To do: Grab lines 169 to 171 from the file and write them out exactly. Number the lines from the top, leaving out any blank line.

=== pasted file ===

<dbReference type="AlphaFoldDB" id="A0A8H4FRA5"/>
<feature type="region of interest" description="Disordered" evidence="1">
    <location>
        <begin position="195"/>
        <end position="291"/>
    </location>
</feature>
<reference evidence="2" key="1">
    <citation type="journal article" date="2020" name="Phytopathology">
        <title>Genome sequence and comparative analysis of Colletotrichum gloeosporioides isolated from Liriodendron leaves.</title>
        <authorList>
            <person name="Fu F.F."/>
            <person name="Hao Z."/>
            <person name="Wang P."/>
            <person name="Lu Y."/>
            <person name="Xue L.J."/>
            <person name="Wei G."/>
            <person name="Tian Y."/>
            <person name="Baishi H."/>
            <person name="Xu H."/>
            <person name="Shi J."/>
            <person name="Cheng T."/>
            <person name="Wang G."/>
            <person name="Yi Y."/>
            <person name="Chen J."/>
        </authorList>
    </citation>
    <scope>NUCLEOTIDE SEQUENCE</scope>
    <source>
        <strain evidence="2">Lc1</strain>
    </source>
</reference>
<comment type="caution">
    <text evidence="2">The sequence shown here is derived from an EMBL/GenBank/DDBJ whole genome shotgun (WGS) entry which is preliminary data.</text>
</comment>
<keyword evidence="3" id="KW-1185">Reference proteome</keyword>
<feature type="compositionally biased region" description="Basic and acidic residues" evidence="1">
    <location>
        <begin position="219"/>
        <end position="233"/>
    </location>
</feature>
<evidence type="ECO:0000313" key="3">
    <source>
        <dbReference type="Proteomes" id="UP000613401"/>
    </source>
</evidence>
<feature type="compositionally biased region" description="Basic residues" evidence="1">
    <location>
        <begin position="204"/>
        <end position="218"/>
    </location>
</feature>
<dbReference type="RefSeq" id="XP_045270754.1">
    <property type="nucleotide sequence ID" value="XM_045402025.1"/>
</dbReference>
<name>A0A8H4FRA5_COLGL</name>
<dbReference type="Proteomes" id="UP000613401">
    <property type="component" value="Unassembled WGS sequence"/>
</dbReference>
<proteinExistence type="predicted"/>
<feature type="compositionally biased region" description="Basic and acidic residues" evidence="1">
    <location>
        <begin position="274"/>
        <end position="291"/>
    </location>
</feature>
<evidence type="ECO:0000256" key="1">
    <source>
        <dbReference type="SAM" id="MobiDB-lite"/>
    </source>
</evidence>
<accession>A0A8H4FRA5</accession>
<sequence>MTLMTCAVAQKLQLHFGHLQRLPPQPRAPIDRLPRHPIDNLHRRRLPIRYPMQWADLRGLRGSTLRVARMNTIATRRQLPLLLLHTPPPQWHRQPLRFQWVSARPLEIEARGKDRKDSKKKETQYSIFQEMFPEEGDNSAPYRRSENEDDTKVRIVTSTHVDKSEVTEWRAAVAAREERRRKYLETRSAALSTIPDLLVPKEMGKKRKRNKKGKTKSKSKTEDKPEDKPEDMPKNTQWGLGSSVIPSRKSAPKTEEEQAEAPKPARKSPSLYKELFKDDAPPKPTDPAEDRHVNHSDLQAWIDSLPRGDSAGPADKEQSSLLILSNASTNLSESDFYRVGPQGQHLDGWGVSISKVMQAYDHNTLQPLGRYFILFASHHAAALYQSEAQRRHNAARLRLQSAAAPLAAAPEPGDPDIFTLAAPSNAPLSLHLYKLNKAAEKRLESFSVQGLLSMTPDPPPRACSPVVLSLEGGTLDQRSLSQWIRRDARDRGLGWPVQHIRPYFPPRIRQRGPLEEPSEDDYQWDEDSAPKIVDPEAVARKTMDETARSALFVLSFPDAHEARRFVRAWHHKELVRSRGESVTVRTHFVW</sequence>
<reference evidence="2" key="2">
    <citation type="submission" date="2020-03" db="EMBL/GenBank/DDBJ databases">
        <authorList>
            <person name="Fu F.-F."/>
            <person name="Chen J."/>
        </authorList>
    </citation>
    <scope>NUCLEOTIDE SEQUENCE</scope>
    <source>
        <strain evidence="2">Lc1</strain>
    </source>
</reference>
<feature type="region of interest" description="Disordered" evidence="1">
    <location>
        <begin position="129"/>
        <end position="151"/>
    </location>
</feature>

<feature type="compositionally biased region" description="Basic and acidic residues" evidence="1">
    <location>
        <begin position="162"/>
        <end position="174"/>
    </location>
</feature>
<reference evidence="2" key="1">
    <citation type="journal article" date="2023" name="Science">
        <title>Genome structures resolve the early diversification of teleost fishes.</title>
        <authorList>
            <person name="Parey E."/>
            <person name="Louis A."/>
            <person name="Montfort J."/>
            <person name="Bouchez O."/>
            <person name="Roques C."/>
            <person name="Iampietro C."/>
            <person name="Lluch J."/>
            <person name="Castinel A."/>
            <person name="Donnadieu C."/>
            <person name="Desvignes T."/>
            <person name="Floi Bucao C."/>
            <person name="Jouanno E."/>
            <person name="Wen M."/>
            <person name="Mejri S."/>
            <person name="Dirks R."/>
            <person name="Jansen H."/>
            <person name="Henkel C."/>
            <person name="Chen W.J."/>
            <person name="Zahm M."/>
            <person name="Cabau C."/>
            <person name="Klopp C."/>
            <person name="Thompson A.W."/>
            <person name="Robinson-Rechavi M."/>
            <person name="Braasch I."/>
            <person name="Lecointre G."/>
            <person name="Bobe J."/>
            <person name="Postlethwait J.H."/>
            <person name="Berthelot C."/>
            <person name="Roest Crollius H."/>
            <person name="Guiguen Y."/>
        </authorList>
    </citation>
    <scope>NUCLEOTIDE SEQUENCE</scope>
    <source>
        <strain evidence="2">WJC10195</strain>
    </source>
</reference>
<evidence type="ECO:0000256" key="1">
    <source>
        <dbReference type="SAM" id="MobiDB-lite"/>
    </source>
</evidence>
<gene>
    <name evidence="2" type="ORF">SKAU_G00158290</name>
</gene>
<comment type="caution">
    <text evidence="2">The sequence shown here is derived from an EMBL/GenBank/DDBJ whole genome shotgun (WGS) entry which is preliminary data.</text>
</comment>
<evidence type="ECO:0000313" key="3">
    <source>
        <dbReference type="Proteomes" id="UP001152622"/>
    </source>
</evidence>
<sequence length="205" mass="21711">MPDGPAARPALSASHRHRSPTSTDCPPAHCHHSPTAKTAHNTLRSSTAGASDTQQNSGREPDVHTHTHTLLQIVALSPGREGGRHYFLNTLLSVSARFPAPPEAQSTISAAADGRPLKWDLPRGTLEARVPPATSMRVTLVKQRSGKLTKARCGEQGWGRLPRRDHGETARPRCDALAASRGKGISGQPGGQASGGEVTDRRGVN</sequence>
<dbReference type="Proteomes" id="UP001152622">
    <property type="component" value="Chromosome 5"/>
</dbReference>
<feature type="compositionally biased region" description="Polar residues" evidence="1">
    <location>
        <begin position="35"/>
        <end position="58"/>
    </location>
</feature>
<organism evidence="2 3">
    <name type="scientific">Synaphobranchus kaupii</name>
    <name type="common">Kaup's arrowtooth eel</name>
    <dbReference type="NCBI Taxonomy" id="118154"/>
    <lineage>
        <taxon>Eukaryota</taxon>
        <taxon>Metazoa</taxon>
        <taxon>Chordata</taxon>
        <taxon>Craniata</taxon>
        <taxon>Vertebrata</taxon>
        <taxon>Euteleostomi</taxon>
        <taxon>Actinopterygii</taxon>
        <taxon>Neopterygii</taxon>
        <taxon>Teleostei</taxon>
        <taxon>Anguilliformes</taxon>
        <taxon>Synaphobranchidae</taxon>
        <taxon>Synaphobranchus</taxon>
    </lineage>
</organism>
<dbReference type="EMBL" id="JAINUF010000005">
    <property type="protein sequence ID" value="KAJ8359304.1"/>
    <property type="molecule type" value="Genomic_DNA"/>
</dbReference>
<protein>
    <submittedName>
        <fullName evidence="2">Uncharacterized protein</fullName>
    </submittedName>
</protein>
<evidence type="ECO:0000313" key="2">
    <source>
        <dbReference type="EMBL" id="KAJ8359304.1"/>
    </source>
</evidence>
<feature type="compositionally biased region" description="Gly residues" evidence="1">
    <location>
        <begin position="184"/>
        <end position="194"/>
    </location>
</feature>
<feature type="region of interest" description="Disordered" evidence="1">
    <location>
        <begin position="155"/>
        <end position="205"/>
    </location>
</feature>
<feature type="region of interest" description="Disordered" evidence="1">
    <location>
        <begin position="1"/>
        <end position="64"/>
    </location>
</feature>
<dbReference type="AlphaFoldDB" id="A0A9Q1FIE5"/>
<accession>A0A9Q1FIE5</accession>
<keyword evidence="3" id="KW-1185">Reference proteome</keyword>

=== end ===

    <dbReference type="NCBI Taxonomy" id="118154"/>
    <lineage>
        <taxon>Eukaryota</taxon>